The Colorado State Board of Education has unanimously appointed a new Commissioner of Education, Richard Crandall
Interestingly, Crandall was previously the Director of the Wyoming Department of Education before he was booted out of office by the Wyoming Supreme Court. Crandall was appointed in summer of 2013, following state legislation that took oversight of the education department from an elected superintendent (Cindy Hill) and gave it to an appointed director (Crandall).
But when she found herself stripped of her powers, Hill sued and won. Hill got her job back and Crandall was sent packing in summer 2014.
Crandall, a moderate Republican, also served as an Arizona state legislator from 2007-2013, where he was the education chairman in both the state Senate and House. Chalkbeat Colorado
notes that Crandall "played a key role in ushering in major changes to education policy in Arizona, including backing the state’s adoption of the Common Core state standards and crafting a teacher evaluation law."
Chalkbeat also noted that Crandall is very aware of the challenges in Colorado, particularly around standardized testing. That challenge will only be greater because the nation's most important education law was recently rewritten to shift more power and responsibilities to states from the federal government. Chalkbeat notes:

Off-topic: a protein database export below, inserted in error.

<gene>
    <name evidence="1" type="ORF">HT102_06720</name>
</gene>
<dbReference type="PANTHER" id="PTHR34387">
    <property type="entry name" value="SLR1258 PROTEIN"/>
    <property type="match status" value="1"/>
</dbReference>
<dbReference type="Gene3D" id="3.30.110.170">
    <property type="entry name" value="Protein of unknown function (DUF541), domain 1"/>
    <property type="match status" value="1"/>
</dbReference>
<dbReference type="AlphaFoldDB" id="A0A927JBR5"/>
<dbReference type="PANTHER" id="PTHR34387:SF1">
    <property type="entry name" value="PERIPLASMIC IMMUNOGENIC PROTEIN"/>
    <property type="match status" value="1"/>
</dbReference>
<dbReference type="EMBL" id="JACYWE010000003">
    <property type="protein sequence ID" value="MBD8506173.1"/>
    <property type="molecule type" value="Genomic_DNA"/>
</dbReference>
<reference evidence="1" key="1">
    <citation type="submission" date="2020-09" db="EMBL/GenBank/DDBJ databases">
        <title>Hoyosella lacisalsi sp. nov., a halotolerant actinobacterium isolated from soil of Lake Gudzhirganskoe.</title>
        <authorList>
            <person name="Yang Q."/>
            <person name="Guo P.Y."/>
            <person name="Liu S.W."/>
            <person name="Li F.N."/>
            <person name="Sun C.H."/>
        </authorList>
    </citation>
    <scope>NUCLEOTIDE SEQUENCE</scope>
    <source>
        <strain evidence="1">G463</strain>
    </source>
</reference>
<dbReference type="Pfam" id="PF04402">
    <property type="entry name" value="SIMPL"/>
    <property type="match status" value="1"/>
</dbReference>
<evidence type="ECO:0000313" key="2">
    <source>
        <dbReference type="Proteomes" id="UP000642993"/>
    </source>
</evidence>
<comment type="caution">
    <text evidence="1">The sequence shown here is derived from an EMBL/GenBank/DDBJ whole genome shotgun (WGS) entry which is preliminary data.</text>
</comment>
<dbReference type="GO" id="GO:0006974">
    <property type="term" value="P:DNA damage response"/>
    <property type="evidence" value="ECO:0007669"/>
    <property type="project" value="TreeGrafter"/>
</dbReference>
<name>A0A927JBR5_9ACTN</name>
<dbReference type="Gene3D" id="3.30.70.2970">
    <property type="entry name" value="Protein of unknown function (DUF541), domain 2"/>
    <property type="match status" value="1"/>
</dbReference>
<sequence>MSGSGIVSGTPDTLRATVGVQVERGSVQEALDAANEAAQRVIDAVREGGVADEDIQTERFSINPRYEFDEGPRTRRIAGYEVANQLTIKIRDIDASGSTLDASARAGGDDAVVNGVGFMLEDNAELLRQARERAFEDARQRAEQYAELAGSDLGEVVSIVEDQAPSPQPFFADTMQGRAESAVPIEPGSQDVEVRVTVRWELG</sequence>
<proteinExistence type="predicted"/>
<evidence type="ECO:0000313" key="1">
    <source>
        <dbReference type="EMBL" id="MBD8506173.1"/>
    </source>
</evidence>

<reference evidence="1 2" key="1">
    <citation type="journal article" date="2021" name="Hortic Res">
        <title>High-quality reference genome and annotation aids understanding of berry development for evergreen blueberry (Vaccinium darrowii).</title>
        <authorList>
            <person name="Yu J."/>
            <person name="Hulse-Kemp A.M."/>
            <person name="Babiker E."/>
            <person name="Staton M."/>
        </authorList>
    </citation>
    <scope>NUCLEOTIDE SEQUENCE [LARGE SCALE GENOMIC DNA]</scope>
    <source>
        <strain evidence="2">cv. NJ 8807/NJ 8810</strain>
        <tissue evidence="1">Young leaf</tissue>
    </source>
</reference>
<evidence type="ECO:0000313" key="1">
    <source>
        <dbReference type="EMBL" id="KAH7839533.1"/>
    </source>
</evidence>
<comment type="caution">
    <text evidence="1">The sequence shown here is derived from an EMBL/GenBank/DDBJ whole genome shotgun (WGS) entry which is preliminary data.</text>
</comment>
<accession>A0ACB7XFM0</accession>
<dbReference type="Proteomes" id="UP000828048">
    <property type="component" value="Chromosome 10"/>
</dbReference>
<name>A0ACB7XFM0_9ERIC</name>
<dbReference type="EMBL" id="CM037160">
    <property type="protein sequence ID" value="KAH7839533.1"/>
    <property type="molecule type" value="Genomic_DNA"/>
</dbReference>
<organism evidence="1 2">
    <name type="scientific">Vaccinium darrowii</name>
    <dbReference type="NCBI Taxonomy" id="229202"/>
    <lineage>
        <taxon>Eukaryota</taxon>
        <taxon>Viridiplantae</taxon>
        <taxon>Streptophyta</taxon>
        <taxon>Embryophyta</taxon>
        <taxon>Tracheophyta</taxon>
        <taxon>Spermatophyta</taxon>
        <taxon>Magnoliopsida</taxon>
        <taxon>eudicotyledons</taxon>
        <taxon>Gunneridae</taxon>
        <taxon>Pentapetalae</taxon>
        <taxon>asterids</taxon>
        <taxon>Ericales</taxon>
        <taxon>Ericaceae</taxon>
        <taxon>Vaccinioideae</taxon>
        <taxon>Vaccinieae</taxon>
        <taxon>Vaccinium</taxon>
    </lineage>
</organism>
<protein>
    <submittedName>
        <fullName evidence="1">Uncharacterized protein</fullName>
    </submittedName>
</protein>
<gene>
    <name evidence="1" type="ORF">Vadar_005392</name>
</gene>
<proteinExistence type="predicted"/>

Crandall signaled an openness to move Colorado away from the Common Core and its membership in PARCC, the multi-state testing effort. At the same time, he praised the importance of high academic standards and the value of comparing test results from several states.
The 48-year-old Crandall has also served a school board member and the president of Mesa Public Schools.
A press release also notes that:
[Crandall] is currently the president and founder of CN Resource, which provides oversight and audit services of USDA child nutrition programs for state education agencies. He is also the chief financial officer and partner of Crandall Corporate Dietitians, the nation’s largest provider of consulting dietitian services to long-term care and assisted living facilities. Crandall, age 48, is studying for a doctorate in education from Northern Arizona University and holds a master’s degree in business administration from the University of Notre Dame. He received his bachelor’s and master’s degrees in accounting from Brigham Young University. He is a licensed school nutrition specialist and a certified public accountant.
Crandall has seven children and six step-children. He replaces Robert Hammond, who retired last summer.